thumbnailFigure 2. Kaplan-Meier survival analysis and log-rank test were performed to correlate the levels of NuclErbB-2 with overall patient survival in the different breast cancer subtypes. Kaplan-Meier analysis showing the correlation of MembErbB-2 overexpression with overall survival in our total cohort is shown in A.

Finally, multivariate analysis was performed using the Cox multiple hazards model. Adjustment for significant confounders was done to avoid increased bias and variability, unreliable confidence interval coverage, and problems with the model associated to the small size of our sample [16]. Variables included in the Cox model were those which resulted statistically significant (p < 0.05) in the log rank test (nuclear ErbB-2 staining, N, age and tumor grade). The remaining variables were excluded from our analysis (ER, PR, tumor size, clinical stage). Our findings demonstrated that NuclErbB-2 positivity was a significant independent predictor of worse survival in patients with MembErbB-2 (HR: 3.153, 95% CI: 1.118-8.891, P = 0.030). On the contrary, NuclErbB-2 presence did not have significant independent prognostic value in the overall patient population (HR:0.598, 95% CI:0.310-1.155, P = 0.126).


We here identify a novel role of NuclErbB-2 as a biomarker of poor clinical outcome in MembErbB-2-positive breast tumors.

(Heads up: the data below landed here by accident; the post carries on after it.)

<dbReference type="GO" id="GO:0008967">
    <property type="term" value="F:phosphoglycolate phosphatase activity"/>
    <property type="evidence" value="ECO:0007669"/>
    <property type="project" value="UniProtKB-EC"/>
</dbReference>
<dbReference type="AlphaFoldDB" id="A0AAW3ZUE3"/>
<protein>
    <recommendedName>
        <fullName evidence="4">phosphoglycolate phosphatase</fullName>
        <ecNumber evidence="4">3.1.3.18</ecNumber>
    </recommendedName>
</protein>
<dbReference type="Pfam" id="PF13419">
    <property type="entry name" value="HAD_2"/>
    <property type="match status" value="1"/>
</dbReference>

First, we developed an IF protocol using the rabbit polyclonal antibody C-18, raised against the ErbB-2 carboxy (C)-terminal region [8], for the detection of ErbB-2 in paraffin-embedded tumor sections. We chose C-18 because we had already revealed its exquisite sensitivity to detect NuclErbB-2 and MembErbB-2 in breast cancer cells by IF [8,19]. Since seminal findings [6] and our own previous work [8] demonstrated that full-length ErbB-2 is present in the nuclear compartment of breast cancer cells, we also tested the mouse monoclonal 9G6 antibody directed against the ErbB-2 amino (N) terminus, which we previously found recognized NuclErbB-2 and MembErbB-2 by IF in breast cancer cells [8]. In addition, we used another ErbB-2 monoclonal antibody directed against the ErbB-2 C-terminus (clone e2-4001) as well as two polyclonal antibodies that recognize ErbB-2 phosphorylated at tyrosine 1222 or 877, two sites we have already revealed are phosphorylated in NuclErbB-2 [8]. We found that none of these antibodies detected NuclErbB-2 or MembErbB-2 by IF staining of the tissue arrays. This failure could be explained by the fact that we could not appropriately retrieve the single site or epitope on the antigen recognized by the monoclonal antibodies, or the site specifically containing the phosphorylated residue in the case of the two anti-phospho ErbB-2 polyclonal antibodies, due to the harsh conditions used in the preparation of the tissue blocks. On the contrary, given that polyclonal antibodies, such as C-18, recognize a broad range of epitopes on the antigen, including denaturation-resistant epitopes, we successfully detected ErbB-2 by IF in the tissue arrays with C-18.